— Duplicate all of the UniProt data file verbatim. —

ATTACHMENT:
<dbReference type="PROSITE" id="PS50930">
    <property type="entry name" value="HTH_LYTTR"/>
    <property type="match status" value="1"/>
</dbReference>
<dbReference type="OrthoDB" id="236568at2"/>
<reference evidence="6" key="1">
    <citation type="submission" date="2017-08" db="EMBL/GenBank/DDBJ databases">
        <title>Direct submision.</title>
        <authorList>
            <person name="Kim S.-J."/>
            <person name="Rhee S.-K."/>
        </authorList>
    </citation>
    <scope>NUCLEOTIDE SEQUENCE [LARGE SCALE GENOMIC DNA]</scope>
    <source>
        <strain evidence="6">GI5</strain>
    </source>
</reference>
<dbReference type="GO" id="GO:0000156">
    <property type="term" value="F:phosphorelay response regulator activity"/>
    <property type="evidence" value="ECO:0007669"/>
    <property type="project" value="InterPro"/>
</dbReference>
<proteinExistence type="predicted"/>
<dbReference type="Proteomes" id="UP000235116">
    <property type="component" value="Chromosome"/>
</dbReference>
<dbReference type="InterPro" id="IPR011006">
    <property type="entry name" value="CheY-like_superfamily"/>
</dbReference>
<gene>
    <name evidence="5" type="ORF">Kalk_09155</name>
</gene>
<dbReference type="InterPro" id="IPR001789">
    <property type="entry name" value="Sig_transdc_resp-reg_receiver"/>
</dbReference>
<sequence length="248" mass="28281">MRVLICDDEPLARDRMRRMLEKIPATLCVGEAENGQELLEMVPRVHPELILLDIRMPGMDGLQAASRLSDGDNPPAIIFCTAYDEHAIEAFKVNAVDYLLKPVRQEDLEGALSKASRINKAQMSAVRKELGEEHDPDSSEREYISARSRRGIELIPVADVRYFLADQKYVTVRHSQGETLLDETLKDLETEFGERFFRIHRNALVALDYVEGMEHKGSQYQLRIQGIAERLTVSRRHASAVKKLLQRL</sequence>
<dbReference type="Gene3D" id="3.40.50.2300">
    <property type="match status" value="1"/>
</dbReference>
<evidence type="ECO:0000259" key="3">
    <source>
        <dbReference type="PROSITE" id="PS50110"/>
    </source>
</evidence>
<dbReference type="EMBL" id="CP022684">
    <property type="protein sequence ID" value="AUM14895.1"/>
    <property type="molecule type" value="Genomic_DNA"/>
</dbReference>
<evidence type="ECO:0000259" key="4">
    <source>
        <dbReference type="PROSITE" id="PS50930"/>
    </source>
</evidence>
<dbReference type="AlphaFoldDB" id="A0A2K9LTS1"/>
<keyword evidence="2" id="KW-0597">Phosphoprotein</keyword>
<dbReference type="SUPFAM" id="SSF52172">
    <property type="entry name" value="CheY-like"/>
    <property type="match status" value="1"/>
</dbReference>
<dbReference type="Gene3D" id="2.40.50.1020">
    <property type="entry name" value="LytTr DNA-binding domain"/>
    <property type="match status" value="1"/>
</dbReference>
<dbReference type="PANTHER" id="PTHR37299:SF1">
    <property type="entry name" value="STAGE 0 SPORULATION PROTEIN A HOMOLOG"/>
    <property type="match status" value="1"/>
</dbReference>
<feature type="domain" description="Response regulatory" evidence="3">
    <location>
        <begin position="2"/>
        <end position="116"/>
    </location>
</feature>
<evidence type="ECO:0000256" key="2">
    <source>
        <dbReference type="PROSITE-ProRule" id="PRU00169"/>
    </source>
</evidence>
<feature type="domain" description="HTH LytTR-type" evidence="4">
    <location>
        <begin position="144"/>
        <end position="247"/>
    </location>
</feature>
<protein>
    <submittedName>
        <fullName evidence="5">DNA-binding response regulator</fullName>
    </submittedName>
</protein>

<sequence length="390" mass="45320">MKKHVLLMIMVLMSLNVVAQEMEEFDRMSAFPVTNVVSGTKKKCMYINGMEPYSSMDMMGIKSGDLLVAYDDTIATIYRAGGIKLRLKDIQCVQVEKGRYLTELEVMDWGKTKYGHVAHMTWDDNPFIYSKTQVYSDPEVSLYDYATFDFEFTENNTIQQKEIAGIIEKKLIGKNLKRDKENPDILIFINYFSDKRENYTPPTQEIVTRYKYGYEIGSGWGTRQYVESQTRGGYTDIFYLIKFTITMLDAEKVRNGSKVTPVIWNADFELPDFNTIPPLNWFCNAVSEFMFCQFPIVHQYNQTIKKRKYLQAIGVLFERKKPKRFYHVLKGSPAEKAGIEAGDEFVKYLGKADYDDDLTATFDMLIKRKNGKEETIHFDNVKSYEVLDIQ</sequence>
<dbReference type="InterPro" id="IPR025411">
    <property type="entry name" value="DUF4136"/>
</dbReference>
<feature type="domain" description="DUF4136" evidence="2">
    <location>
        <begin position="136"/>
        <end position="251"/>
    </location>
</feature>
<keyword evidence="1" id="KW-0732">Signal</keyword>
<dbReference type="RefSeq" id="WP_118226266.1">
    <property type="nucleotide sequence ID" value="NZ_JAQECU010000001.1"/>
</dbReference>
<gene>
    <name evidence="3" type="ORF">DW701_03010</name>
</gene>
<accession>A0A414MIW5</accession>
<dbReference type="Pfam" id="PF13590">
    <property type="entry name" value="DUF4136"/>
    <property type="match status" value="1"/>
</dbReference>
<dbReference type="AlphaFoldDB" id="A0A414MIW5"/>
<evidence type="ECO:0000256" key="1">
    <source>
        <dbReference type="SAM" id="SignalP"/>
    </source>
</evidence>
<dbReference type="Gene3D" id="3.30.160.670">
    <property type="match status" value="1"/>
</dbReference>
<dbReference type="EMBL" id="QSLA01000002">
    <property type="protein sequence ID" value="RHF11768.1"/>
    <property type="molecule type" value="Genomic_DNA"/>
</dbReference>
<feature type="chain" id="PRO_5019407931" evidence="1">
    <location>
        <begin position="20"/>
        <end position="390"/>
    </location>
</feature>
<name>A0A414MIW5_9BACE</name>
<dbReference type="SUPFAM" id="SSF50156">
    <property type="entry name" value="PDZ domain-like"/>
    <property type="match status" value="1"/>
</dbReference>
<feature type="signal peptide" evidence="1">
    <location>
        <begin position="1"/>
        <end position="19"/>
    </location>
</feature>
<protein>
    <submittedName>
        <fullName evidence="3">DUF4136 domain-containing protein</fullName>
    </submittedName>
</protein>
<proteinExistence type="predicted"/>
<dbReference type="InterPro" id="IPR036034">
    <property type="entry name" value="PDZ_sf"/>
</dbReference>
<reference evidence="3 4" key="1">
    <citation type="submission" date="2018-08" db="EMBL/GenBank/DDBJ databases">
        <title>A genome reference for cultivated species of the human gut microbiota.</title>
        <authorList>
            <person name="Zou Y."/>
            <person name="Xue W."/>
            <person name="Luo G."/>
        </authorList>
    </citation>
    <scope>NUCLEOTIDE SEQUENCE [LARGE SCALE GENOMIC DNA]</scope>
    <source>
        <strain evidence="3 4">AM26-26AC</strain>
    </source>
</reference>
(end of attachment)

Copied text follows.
<dbReference type="PROSITE" id="PS50930">
    <property type="entry name" value="HTH_LYTTR"/>
    <property type="match status" value="1"/>
</dbReference>
<dbReference type="OrthoDB" id="236568at2"/>
<reference evidence="6" key="1">
    <citation type="submission" date="2017-08" db="EMBL/GenBank/DDBJ databases">
        <title>Direct submision.</title>
        <authorList>
            <person name="Kim S.-J."/>
            <person name="Rhee S.-K."/>
        </authorList>
    </citation>
    <scope>NUCLEOTIDE SEQUENCE [LARGE SCALE GENOMIC DNA]</scope>
    <source>
        <strain evidence="6">GI5</strain>
    </source>
</reference>
<dbReference type="GO" id="GO:0000156">
    <property type="term" value="F:phosphorelay response regulator activity"/>
    <property type="evidence" value="ECO:0007669"/>
    <property type="project" value="InterPro"/>
</dbReference>
<proteinExistence type="predicted"/>
<dbReference type="Proteomes" id="UP000235116">
    <property type="component" value="Chromosome"/>
</dbReference>
<dbReference type="InterPro" id="IPR011006">
    <property type="entry name" value="CheY-like_superfamily"/>
</dbReference>
<gene>
    <name evidence="5" type="ORF">Kalk_09155</name>
</gene>
<dbReference type="InterPro" id="IPR001789">
    <property type="entry name" value="Sig_transdc_resp-reg_receiver"/>
</dbReference>
<sequence length="248" mass="28281">MRVLICDDEPLARDRMRRMLEKIPATLCVGEAENGQELLEMVPRVHPELILLDIRMPGMDGLQAASRLSDGDNPPAIIFCTAYDEHAIEAFKVNAVDYLLKPVRQEDLEGALSKASRINKAQMSAVRKELGEEHDPDSSEREYISARSRRGIELIPVADVRYFLADQKYVTVRHSQGETLLDETLKDLETEFGERFFRIHRNALVALDYVEGMEHKGSQYQLRIQGIAERLTVSRRHASAVKKLLQRL</sequence>
<dbReference type="Gene3D" id="3.40.50.2300">
    <property type="match status" value="1"/>
</dbReference>
<evidence type="ECO:0000259" key="3">
    <source>
        <dbReference type="PROSITE" id="PS50110"/>
    </source>
</evidence>
<dbReference type="EMBL" id="CP022684">
    <property type="protein sequence ID" value="AUM14895.1"/>
    <property type="molecule type" value="Genomic_DNA"/>
</dbReference>
<evidence type="ECO:0000259" key="4">
    <source>
        <dbReference type="PROSITE" id="PS50930"/>
    </source>
</evidence>
<dbReference type="AlphaFoldDB" id="A0A2K9LTS1"/>
<keyword evidence="2" id="KW-0597">Phosphoprotein</keyword>
<dbReference type="SUPFAM" id="SSF52172">
    <property type="entry name" value="CheY-like"/>
    <property type="match status" value="1"/>
</dbReference>
<dbReference type="Gene3D" id="2.40.50.1020">
    <property type="entry name" value="LytTr DNA-binding domain"/>
    <property type="match status" value="1"/>
</dbReference>
<dbReference type="PANTHER" id="PTHR37299:SF1">
    <property type="entry name" value="STAGE 0 SPORULATION PROTEIN A HOMOLOG"/>
    <property type="match status" value="1"/>
</dbReference>
<feature type="domain" description="Response regulatory" evidence="3">
    <location>
        <begin position="2"/>
        <end position="116"/>
    </location>
</feature>
<evidence type="ECO:0000256" key="2">
    <source>
        <dbReference type="PROSITE-ProRule" id="PRU00169"/>
    </source>
</evidence>
<feature type="domain" description="HTH LytTR-type" evidence="4">
    <location>
        <begin position="144"/>
        <end position="247"/>
    </location>
</feature>
<protein>
    <submittedName>
        <fullName evidence="5">DNA-binding response regulator</fullName>
    </submittedName>
</protein>

<sequence length="390" mass="45320">MKKHVLLMIMVLMSLNVVAQEMEEFDRMSAFPVTNVVSGTKKKCMYINGMEPYSSMDMMGIKSGDLLVAYDDTIATIYRAGGIKLRLKDIQCVQVEKGRYLTELEVMDWGKTKYGHVAHMTWDDNPFIYSKTQVYSDPEVSLYDYATFDFEFTENNTIQQKEIAGIIEKKLIGKNLKRDKENPDILIFINYFSDKRENYTPPTQEIVTRYKYGYEIGSGWGTRQYVESQTRGGYTDIFYLIKFTITMLDAEKVRNGSKVTPVIWNADFELPDFNTIPPLNWFCNAVSEFMFCQFPIVHQYNQTIKKRKYLQAIGVLFERKKPKRFYHVLKGSPAEKAGIEAGDEFVKYLGKADYDDDLTATFDMLIKRKNGKEETIHFDNVKSYEVLDIQ</sequence>
<dbReference type="InterPro" id="IPR025411">
    <property type="entry name" value="DUF4136"/>
</dbReference>
<feature type="domain" description="DUF4136" evidence="2">
    <location>
        <begin position="136"/>
        <end position="251"/>
    </location>
</feature>
<keyword evidence="1" id="KW-0732">Signal</keyword>
<dbReference type="RefSeq" id="WP_118226266.1">
    <property type="nucleotide sequence ID" value="NZ_JAQECU010000001.1"/>
</dbReference>
<gene>
    <name evidence="3" type="ORF">DW701_03010</name>
</gene>
<accession>A0A414MIW5</accession>
<dbReference type="Pfam" id="PF13590">
    <property type="entry name" value="DUF4136"/>
    <property type="match status" value="1"/>
</dbReference>
<dbReference type="AlphaFoldDB" id="A0A414MIW5"/>
<evidence type="ECO:0000256" key="1">
    <source>
        <dbReference type="SAM" id="SignalP"/>
    </source>
</evidence>
<dbReference type="Gene3D" id="3.30.160.670">
    <property type="match status" value="1"/>
</dbReference>
<dbReference type="EMBL" id="QSLA01000002">
    <property type="protein sequence ID" value="RHF11768.1"/>
    <property type="molecule type" value="Genomic_DNA"/>
</dbReference>
<feature type="chain" id="PRO_5019407931" evidence="1">
    <location>
        <begin position="20"/>
        <end position="390"/>
    </location>
</feature>
<name>A0A414MIW5_9BACE</name>
<dbReference type="SUPFAM" id="SSF50156">
    <property type="entry name" value="PDZ domain-like"/>
    <property type="match status" value="1"/>
</dbReference>
<feature type="signal peptide" evidence="1">
    <location>
        <begin position="1"/>
        <end position="19"/>
    </location>
</feature>
<protein>
    <submittedName>
        <fullName evidence="3">DUF4136 domain-containing protein</fullName>
    </submittedName>
</protein>
<proteinExistence type="predicted"/>
<dbReference type="InterPro" id="IPR036034">
    <property type="entry name" value="PDZ_sf"/>
</dbReference>
<reference evidence="3 4" key="1">
    <citation type="submission" date="2018-08" db="EMBL/GenBank/DDBJ databases">
        <title>A genome reference for cultivated species of the human gut microbiota.</title>
        <authorList>
            <person name="Zou Y."/>
            <person name="Xue W."/>
            <person name="Luo G."/>
        </authorList>
    </citation>
    <scope>NUCLEOTIDE SEQUENCE [LARGE SCALE GENOMIC DNA]</scope>
    <source>
        <strain evidence="3 4">AM26-26AC</strain>
    </source>
</reference>